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Fission Stories #102: Under Pressure

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On April 25, 2012, workers prepared to restart the Fermi Unit 2 reactor in Michigan from a refueling outage. After the top, or “head,” had been placed back on the reactor vessel that houses the reactor core, procedures required operators to perform a hydrostatic pressure test to check that all the parts had been reassembled correctly.The reactor core remained shut down with all control rods fully inserted during the hydrostatic test. The operators started two large motor-driven pumps to recirculate water through the reactor vessel. (The figure above shows the reactor vessel with the recirculation pumps on both sides of it.) The operation of these pumps warmed the water moving through them to the boiling point. Continued pump operation increased the steam pressure within the reactor vessel to nearly 1,000 pounds per square inch – the same pressure that exists with the reactor at full power.

The operators monitored the pressure rising inside the reactor vessel using a parameter displayed on the plant’s computer system. A handful of instruments each monitor the reactor vessel pressure. The computer then averages the values from the various instruments and displays a single averaged value.

The hydrostatic test procedures directed the operators to use a different indication for reactor vessel pressure rather than this averaged value, but the operators disregarded this instruction.

The reactor vessel pressure gradually increased during the hydrostatic test. In other words, the test takes a while. The operators reviewed and approved a request by a small group of workers to conduct another test while the hydrostatic test was continuing. Per procedures for that additional test, these workers removed one reactor vessel pressure sensor from service. As the pressure indication from the removed sensor dropped back to zero, it caused the average reactor vessel pressure calculated by the computer to begin decreasing. The two pumps still operated and the actual reactor vessel pressure still rose, but the computer display showed reactor vessel pressure to be dropping.

The control room operators watched the reactor vessel pressure “drop” until the reactor automatically scrammed when the actual pressure inside the reactor vessel exceeded 1,093 pounds per square inch. The control rods, which were already fully inserted within the shut down reactor core, were signaled to insert as a precautionary measure.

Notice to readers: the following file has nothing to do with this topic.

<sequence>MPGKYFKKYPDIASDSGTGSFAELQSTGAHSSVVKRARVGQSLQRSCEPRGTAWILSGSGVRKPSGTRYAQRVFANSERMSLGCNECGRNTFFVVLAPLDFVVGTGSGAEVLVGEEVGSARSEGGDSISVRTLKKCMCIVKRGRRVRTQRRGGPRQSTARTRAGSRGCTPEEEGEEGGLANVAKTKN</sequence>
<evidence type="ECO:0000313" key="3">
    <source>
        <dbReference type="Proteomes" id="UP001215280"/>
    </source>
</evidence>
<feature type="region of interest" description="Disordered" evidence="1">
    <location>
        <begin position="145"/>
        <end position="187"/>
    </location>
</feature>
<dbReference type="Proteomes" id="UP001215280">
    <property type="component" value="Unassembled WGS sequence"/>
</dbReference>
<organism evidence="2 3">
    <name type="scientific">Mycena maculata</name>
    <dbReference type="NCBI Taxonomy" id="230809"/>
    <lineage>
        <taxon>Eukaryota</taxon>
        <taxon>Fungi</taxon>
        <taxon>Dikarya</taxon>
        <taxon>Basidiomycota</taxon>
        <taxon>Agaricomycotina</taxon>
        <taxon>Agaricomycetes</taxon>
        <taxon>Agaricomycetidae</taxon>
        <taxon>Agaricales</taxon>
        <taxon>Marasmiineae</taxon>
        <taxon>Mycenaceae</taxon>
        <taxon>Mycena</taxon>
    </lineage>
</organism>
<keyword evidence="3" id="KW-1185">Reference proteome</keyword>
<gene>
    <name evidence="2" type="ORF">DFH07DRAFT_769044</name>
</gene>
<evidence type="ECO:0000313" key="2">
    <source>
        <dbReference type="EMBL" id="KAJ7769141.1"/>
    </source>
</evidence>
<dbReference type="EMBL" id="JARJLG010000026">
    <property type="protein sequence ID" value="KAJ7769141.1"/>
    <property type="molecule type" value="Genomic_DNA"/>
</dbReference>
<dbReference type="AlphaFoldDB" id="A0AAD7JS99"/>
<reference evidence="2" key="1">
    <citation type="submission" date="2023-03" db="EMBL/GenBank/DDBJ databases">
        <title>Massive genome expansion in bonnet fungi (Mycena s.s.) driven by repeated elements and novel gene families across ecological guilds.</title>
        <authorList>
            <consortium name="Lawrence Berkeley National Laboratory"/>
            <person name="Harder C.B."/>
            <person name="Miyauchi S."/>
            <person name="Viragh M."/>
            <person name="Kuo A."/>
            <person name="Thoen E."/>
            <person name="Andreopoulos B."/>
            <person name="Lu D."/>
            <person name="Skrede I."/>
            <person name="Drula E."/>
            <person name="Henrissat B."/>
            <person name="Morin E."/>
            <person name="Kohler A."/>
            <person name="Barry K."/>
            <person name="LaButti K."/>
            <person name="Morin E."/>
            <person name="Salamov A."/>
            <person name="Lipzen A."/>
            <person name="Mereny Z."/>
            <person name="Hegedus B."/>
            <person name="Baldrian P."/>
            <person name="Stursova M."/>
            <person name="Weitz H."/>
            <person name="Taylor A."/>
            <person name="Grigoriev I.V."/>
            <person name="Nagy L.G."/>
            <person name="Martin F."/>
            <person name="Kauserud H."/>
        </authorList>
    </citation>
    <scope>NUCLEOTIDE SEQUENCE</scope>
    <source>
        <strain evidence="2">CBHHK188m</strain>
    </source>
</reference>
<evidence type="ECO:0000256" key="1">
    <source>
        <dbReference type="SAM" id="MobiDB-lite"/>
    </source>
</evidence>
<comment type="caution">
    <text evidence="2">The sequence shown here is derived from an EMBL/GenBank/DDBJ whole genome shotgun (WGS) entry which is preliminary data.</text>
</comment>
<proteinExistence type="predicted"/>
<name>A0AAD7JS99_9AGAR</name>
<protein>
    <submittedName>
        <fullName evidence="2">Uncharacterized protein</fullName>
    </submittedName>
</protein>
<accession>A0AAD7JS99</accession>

An annunciator – an annoying loud, flashing alarm – warns the operators when reactor vessel pressure rises above approximately 1,040 pounds per square inch. It should therefore have gone off and warned the operators that the reactor pressure was in fact rising. The report submitted by the plant’s owner to the NRC about this miscue does not mention whether this annunciator failed to alarm or if the operators failed to notice it.

Our Takeaway

The March 1979 accident at Three Mile Island was caused, in part, by operators relying exclusively on one faulty instrument and failing to check it against other instruments available in the control room.

As Yogi Berra said, it’s déjà vu all over again.

The operators performing the hydrostatic test watched the reactor vessel pressure slowly rise towards the pressure specified in the test. Then they watched it slowly drop away from the specified pressure. They had done nothing to physically cause the pressure to stop rising and begin falling. The pressure turnaround without cause should have prompted the operators to question what has happening.

But it did not. Perhaps they were distracted by the loud and obnoxious alarm warning of high pressure inside the reactor vessel. Or otherwise too busy to prevent pressure inside the reactor vessel from rising too high.

The result of this hydrostatic test was that the operators failed under pressure.

“Fission Stories” is a weekly feature by Dave Lochbaum. For more information on nuclear power safety, see the nuclear safety section of UCS’s website and our interactive map, the Nuclear Power Information Tracker.

Posted in: fission stories, Nuclear Power Safety Tags: ,

About the author: Mr. Lochbaum received a BS in Nuclear Engineering from the University of Tennessee in 1979 and worked as a nuclear engineer in nuclear power plants for 17 years. In 1992, he and a colleague identified a safety problem in a plant where they were working. When their concerns were ignored by the plant manager, the utility, and the Nuclear Regulatory Commission (NRC), they took the issue to Congress. The problem was eventually corrected at the original plant and at plants across the country. Lochbaum joined UCS in 1996 to work on nuclear power safety. He spent a year in 2009-10 working at the NRC Training Center in Tennessee. Areas of expertise: Nuclear power safety, nuclear technology and plant design, regulatory oversight, plant license renewal and decommissioning

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